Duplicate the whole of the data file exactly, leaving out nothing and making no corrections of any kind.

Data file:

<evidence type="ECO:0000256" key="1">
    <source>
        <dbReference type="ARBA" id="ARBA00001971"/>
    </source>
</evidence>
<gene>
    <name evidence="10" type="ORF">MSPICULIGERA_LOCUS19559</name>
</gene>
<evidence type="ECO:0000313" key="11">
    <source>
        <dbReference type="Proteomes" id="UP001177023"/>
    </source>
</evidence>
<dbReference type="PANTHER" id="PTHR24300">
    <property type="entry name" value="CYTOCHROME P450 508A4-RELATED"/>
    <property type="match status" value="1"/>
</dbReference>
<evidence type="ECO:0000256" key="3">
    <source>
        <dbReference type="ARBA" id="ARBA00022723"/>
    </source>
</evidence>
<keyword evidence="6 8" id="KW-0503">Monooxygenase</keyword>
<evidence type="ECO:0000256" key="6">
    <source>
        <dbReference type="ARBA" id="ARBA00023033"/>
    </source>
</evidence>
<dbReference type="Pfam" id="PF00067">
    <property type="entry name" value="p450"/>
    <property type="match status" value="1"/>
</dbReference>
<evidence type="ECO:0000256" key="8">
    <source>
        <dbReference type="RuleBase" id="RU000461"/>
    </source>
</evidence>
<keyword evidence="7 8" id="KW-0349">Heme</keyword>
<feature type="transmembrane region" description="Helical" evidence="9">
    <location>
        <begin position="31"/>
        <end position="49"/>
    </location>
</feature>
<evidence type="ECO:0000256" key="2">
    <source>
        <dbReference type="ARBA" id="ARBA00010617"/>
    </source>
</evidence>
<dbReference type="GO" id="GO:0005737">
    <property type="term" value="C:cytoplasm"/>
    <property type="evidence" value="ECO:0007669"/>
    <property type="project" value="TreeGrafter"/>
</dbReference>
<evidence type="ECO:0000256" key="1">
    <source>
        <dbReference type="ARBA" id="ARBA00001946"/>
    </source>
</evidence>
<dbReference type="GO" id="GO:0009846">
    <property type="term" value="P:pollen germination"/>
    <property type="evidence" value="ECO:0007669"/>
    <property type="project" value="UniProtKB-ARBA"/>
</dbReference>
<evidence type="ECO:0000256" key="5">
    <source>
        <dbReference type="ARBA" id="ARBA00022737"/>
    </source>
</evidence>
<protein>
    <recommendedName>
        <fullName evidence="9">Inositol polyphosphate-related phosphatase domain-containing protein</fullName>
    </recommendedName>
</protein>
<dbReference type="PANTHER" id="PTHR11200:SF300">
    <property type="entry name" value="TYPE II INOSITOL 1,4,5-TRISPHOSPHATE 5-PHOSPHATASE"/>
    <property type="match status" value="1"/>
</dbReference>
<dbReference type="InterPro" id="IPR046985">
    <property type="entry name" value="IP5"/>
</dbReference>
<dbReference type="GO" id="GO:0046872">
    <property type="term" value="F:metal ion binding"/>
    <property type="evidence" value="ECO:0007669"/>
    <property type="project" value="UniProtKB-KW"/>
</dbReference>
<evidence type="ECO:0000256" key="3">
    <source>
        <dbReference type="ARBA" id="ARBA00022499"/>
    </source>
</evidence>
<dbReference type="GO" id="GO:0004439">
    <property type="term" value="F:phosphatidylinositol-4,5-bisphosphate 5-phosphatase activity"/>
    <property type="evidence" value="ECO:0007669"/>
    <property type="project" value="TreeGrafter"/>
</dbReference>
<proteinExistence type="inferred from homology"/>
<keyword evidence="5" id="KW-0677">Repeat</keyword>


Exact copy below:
<evidence type="ECO:0000256" key="1">
    <source>
        <dbReference type="ARBA" id="ARBA00001971"/>
    </source>
</evidence>
<gene>
    <name evidence="10" type="ORF">MSPICULIGERA_LOCUS19559</name>
</gene>
<evidence type="ECO:0000313" key="11">
    <source>
        <dbReference type="Proteomes" id="UP001177023"/>
    </source>
</evidence>
<dbReference type="PANTHER" id="PTHR24300">
    <property type="entry name" value="CYTOCHROME P450 508A4-RELATED"/>
    <property type="match status" value="1"/>
</dbReference>
<evidence type="ECO:0000256" key="3">
    <source>
        <dbReference type="ARBA" id="ARBA00022723"/>
    </source>
</evidence>
<keyword evidence="6 8" id="KW-0503">Monooxygenase</keyword>
<evidence type="ECO:0000256" key="6">
    <source>
        <dbReference type="ARBA" id="ARBA00023033"/>
    </source>
</evidence>
<dbReference type="Pfam" id="PF00067">
    <property type="entry name" value="p450"/>
    <property type="match status" value="1"/>
</dbReference>
<evidence type="ECO:0000256" key="8">
    <source>
        <dbReference type="RuleBase" id="RU000461"/>
    </source>
</evidence>
<keyword evidence="7 8" id="KW-0349">Heme</keyword>
<feature type="transmembrane region" description="Helical" evidence="9">
    <location>
        <begin position="31"/>
        <end position="49"/>
    </location>
</feature>
<evidence type="ECO:0000256" key="2">
    <source>
        <dbReference type="ARBA" id="ARBA00010617"/>
    </source>
</evidence>
<dbReference type="GO" id="GO:0005737">
    <property type="term" value="C:cytoplasm"/>
    <property type="evidence" value="ECO:0007669"/>
    <property type="project" value="TreeGrafter"/>
</dbReference>
<evidence type="ECO:0000256" key="1">
    <source>
        <dbReference type="ARBA" id="ARBA00001946"/>
    </source>
</evidence>
<dbReference type="GO" id="GO:0009846">
    <property type="term" value="P:pollen germination"/>
    <property type="evidence" value="ECO:0007669"/>
    <property type="project" value="UniProtKB-ARBA"/>
</dbReference>
<evidence type="ECO:0000256" key="5">
    <source>
        <dbReference type="ARBA" id="ARBA00022737"/>
    </source>
</evidence>
<protein>
    <recommendedName>
        <fullName evidence="9">Inositol polyphosphate-related phosphatase domain-containing protein</fullName>
    </recommendedName>
</protein>
<dbReference type="PANTHER" id="PTHR11200:SF300">
    <property type="entry name" value="TYPE II INOSITOL 1,4,5-TRISPHOSPHATE 5-PHOSPHATASE"/>
    <property type="match status" value="1"/>
</dbReference>
<dbReference type="InterPro" id="IPR046985">
    <property type="entry name" value="IP5"/>
</dbReference>
<dbReference type="GO" id="GO:0046872">
    <property type="term" value="F:metal ion binding"/>
    <property type="evidence" value="ECO:0007669"/>
    <property type="project" value="UniProtKB-KW"/>
</dbReference>
<evidence type="ECO:0000256" key="3">
    <source>
        <dbReference type="ARBA" id="ARBA00022499"/>
    </source>
</evidence>
<dbReference type="GO" id="GO:0004439">
    <property type="term" value="F:phosphatidylinositol-4,5-bisphosphate 5-phosphatase activity"/>
    <property type="evidence" value="ECO:0007669"/>
    <property type="project" value="TreeGrafter"/>
</dbReference>
<proteinExistence type="inferred from homology"/>
<keyword evidence="5" id="KW-0677">Repeat</keyword>